We played this for quite a while, by which time my husband came home and had been to the Post Office for us! But the main thing is we had fun, and I knew that next time I needed to gain my daughter’s co-operation she would be much better connected after this play.

For more tips for getting out of the house check out my  list of 15 tips here 

And if you’d like to shake off the winter blues and become more connected to your children then join my starter class starting 24th January.

Hand in Hand Courses for Just $9!


Today in the US it’s thanksgiving, and to celebrate Hand in Hand Parenting have an amazing sale on all of their online Parent Rescue Squad Courses. I love these and still find them a constant source of inspiration even after years working as an instructor. So whether you are just beginning Hand in Hand Parenting, or want to deepen your understanding they are wonderful.

Use the code THANKS9 at the checkout and you can get all of these online courses for just $9

check out Setting Limits and Building Co-operation…/setting-limits-buildi…

or Help With Aggressive Behaviours…/helping-your-child-wi…

or Helping Young Children Sleep…/helping-your-children…

Taming Sibling Rivalry…/taming-sibling-rivalr…

Each of these courses have videos and reading material from Hand in Hand Parenting founder Patty Wipfler.

This sale is only for today, so act now if you don’t want to miss out!



The 7 Day Listening Partnership Challenge is Back!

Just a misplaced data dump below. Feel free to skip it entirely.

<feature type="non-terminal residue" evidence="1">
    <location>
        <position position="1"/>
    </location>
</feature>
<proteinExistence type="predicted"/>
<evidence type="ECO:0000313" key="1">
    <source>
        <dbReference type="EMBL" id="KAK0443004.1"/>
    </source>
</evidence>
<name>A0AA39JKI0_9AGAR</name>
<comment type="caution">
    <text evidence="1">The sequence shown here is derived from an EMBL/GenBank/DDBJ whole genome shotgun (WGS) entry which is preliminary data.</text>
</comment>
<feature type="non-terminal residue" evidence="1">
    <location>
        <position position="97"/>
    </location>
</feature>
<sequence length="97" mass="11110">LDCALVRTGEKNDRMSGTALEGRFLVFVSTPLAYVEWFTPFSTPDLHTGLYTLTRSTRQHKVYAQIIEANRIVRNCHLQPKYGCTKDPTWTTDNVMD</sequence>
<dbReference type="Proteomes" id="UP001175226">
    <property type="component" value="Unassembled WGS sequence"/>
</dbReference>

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I just came back from a Hand in Hand Parenting instructor retreat in Romania. 26 instructors and instructors to be gathered together to work on our deepest feelings, and fill our cups for the challenging work of parenting.

I came away reminded that so much of what makes parenting hard can be fixed with enough time and listening, that so many of the obstacles in the way belong to the past.

The 7 Day Listening Partnership is where you get the chance to connect with other parents around the world who have all committed to having listening time for seven days straight. The last challenge was a great success with parents making long-term connections with each other, and experiencing the life-changing effects of listening partnerships.

Here’s some feedback I received about the last challenge.

”Thanks to Kate for this challenge. I have a regular LP but we don’t talk nearly enough and I was already aware of needing more LP time, this week has confirmed that for me. I love all the tools but I don’t think i can do the others nearly as effectively as I need to if I don’t up my LP time, especially since I have an emotional project in the works for each of my kids. Thanks to all who have listened to me and talked with me this week. This has been the best week I’ve had in a long time, and I’m feeling so hopeful for the future and happy to have found at least one new regular partner. I hope everyone is getting as much out of this as I am, and if not I hope you keep trying until you find a good fit in a Listening Partner. 

”I wanted to thank Kate and all of my listening partners over the last week. I had never done a Listening Partnership before and before this week I was looking for every excuse to back out. I am so happy I didn’t. It felt amazing to be heard and I was surprised at how much I enjoyed listening. It let me know that there are so many amazing moms out there who love their kids so deeply.